Saturday, 21 February 2009

Design the Ethic

Ideally, CSR policy would function as a built-in, self-regulating mechanism whereby business would monitor and ensure their adherence to law, ethical standards, and international norms. Business would embrace responsibility for the impact of their activities on the environment, consumers, employees, communities, stakeholders and all other members of the public sphere. Furthermore, business would proactively promote the public interest by encouraging community growth and development, and voluntarily eliminating practices that harm the public sphere, regardless of legality. Essentially, CSR is the deliberate inclusion of public interest into corporate decision-making, and the honoring of a triple bottom line: People, Planet, Profit.

It is a fairly new idea and after WIKIPEDIA again, it was created as there is 'a demand for more ethical business'.


1. PRIMARK CASE shows how easy is to break human rights outside the Western World. Article is from 22nd of June 2008, which shows a view from only couple of months ago. It also shows how profitable that is. Being one of the biggest retailers of British streets it brings in all the problems and concerns in the CSR issues.

· One in six children in the world today is involved in child labour, doing work that is damaging to his or her mental, physical and emotional development.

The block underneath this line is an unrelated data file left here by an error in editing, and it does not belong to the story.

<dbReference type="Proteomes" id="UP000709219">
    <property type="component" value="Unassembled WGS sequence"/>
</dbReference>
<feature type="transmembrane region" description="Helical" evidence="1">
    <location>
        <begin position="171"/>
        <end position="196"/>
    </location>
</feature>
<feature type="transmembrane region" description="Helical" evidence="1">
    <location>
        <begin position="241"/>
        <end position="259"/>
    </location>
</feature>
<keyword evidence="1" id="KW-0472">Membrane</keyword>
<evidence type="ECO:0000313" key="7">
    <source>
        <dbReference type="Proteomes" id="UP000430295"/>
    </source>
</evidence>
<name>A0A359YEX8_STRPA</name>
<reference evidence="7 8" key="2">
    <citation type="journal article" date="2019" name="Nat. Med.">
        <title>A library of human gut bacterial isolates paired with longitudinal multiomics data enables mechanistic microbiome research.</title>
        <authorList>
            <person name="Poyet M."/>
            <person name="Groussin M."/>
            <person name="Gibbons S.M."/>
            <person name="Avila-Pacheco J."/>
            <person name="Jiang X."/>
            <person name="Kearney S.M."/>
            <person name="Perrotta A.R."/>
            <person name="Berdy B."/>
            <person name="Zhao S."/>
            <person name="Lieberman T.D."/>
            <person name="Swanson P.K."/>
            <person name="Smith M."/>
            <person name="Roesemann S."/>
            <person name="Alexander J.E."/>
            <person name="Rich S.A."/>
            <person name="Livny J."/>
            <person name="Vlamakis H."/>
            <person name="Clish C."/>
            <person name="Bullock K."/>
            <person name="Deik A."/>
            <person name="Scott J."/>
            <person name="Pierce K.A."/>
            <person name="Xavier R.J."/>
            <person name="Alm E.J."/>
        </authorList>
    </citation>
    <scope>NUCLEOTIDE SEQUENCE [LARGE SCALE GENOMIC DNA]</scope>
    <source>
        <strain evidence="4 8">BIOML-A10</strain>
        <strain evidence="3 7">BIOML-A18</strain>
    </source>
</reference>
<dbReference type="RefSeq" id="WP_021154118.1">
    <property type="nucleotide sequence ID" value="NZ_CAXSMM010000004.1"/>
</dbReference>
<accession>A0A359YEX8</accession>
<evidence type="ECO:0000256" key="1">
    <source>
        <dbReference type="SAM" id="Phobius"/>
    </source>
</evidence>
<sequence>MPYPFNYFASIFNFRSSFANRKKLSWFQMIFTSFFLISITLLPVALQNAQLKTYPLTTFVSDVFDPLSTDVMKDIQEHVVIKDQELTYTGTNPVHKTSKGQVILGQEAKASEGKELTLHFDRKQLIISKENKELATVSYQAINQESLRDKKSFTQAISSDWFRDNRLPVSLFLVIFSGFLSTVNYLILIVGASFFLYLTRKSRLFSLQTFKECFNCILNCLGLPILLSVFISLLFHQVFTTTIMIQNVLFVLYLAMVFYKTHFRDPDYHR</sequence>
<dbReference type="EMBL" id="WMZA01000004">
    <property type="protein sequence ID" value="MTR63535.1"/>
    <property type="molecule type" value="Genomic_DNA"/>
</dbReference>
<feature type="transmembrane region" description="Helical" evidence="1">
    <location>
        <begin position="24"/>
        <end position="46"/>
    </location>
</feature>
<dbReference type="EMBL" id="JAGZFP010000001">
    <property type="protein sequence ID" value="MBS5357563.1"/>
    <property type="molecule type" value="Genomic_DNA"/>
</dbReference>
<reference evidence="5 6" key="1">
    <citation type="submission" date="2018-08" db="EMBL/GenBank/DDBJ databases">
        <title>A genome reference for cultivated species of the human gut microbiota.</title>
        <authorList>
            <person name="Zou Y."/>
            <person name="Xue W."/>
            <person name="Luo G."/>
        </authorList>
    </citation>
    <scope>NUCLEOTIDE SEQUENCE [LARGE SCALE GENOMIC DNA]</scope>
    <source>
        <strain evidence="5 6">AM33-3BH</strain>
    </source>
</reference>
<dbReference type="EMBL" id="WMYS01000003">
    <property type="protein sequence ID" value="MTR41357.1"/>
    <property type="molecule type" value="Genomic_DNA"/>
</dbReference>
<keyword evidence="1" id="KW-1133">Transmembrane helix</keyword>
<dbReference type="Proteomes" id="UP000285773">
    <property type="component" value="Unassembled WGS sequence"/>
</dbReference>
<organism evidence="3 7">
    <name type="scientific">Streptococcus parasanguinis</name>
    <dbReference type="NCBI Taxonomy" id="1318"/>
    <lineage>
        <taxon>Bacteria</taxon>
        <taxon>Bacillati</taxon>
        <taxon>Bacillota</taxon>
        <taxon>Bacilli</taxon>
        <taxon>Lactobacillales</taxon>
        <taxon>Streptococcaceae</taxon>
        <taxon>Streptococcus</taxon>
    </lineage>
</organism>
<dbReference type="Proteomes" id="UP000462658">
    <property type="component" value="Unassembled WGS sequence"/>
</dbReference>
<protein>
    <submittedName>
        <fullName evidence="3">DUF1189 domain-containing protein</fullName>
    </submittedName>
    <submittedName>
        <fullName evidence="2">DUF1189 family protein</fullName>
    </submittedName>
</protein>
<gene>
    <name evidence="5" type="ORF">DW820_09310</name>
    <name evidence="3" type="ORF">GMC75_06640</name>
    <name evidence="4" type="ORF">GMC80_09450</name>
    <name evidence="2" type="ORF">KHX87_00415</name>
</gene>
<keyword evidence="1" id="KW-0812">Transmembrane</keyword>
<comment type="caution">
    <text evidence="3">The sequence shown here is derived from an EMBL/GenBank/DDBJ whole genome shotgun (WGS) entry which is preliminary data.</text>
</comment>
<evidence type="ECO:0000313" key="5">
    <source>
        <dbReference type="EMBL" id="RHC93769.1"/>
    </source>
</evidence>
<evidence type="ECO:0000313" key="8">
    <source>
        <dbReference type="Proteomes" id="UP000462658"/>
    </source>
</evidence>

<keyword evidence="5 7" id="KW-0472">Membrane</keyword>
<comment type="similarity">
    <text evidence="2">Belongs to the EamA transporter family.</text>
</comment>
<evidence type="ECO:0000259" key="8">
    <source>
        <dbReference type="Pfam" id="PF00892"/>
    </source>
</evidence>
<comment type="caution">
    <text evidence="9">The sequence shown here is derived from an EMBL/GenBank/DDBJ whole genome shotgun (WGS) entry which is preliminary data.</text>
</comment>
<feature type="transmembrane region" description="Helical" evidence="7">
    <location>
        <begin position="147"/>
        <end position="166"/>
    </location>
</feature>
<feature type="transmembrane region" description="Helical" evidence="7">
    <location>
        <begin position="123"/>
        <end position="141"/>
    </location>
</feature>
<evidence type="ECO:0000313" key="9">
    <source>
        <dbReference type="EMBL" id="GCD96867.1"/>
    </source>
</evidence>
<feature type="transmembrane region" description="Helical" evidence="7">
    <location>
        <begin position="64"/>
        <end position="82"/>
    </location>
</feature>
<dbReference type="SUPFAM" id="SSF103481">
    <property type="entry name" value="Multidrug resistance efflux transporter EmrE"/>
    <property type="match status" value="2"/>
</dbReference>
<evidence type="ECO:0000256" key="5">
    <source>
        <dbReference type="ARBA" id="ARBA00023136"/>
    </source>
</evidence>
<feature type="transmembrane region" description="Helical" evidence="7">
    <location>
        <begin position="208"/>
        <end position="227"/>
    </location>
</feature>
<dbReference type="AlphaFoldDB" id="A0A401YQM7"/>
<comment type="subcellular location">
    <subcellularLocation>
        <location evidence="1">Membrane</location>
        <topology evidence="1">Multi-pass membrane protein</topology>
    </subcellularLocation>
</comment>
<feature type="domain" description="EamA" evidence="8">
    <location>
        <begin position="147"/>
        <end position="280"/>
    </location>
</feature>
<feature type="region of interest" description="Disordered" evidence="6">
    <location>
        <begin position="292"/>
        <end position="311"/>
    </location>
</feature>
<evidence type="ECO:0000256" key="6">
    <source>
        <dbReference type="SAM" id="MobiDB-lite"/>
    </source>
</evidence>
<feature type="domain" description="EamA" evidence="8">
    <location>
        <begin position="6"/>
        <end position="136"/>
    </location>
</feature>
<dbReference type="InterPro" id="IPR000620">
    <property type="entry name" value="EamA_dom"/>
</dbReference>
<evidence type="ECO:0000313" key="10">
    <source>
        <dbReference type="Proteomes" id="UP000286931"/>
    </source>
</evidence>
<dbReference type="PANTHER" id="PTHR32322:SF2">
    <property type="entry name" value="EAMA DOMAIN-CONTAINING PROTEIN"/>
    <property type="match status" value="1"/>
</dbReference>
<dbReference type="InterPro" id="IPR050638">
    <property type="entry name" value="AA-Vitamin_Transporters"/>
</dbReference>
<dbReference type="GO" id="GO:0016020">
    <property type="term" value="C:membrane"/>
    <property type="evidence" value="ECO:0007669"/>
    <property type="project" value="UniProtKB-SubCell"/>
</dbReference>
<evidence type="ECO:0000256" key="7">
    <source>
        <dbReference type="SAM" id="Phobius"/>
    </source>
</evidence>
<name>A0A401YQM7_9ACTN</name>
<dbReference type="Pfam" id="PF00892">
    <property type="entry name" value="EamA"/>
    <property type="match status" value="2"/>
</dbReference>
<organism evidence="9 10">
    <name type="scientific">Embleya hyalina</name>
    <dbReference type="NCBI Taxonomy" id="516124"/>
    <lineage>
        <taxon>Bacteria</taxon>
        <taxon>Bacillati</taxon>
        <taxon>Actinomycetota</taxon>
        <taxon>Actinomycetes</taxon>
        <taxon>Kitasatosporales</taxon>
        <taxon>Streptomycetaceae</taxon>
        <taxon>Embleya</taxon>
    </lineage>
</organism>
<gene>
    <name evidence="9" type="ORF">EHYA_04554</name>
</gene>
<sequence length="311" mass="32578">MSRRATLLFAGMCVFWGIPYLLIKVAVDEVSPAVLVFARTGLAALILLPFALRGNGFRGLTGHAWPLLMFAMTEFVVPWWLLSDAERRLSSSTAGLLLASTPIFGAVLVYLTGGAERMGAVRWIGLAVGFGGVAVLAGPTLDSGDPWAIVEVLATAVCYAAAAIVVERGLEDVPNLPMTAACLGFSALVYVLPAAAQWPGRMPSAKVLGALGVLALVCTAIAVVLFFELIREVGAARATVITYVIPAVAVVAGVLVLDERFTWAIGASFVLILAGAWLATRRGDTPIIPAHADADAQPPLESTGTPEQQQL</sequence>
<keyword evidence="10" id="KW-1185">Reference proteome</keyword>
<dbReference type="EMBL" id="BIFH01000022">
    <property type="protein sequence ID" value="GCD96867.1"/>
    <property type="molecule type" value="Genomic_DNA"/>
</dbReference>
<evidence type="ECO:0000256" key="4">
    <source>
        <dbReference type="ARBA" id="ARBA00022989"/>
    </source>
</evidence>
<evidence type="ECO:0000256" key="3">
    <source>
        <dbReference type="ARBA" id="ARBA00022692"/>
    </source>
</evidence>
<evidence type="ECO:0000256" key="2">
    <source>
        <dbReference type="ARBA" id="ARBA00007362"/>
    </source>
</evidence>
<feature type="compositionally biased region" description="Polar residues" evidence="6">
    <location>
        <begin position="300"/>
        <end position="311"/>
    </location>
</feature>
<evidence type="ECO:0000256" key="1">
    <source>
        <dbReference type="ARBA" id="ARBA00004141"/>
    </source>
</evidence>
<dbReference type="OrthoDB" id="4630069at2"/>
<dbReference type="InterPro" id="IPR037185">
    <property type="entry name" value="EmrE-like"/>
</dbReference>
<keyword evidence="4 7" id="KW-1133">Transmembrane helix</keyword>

· Globally, between 210 and 240 million children are child labourers.
· 126 million of these children are engaged in hazardous work.
· Every year 22,000 children die in work-related accidents.
· 73 million working children are under 10.
· Sub-Saharan Africa has the largest proportion of working children - nearly one-third of children aged 14 and under.
· 5.7 million children are forced into debt bondage or other forms of slavery.
· 70 per cent work in agriculture, fishing or forestry, 8 per cent in factories, wholesale and retail trade, restaurants and hotels.


You may argue that there is a conflict between the business itself and being ethical. Really? Body Shop was founded by human rights activist - Dame Anita Roddick in 1978. It's success is proven all over the world and also shows that there are ways of making ethic work for you. Body Shop website covers it in more detail, having the whole ethos of the company written in their selling culture.

I am not a fan of making ethic being a selling point. I belive that this should be a norm not an USP. From a consumer's point of view though, I can tell that I don't necessarily want to trace every single product which I buy to make sure that the producent/importer and so on are dealing with the human rights on a civilized level. This article about making human rights mandatory is very interesting. I strongly feel that Ethical Business should get as much support from governments and international business institutions as possible.

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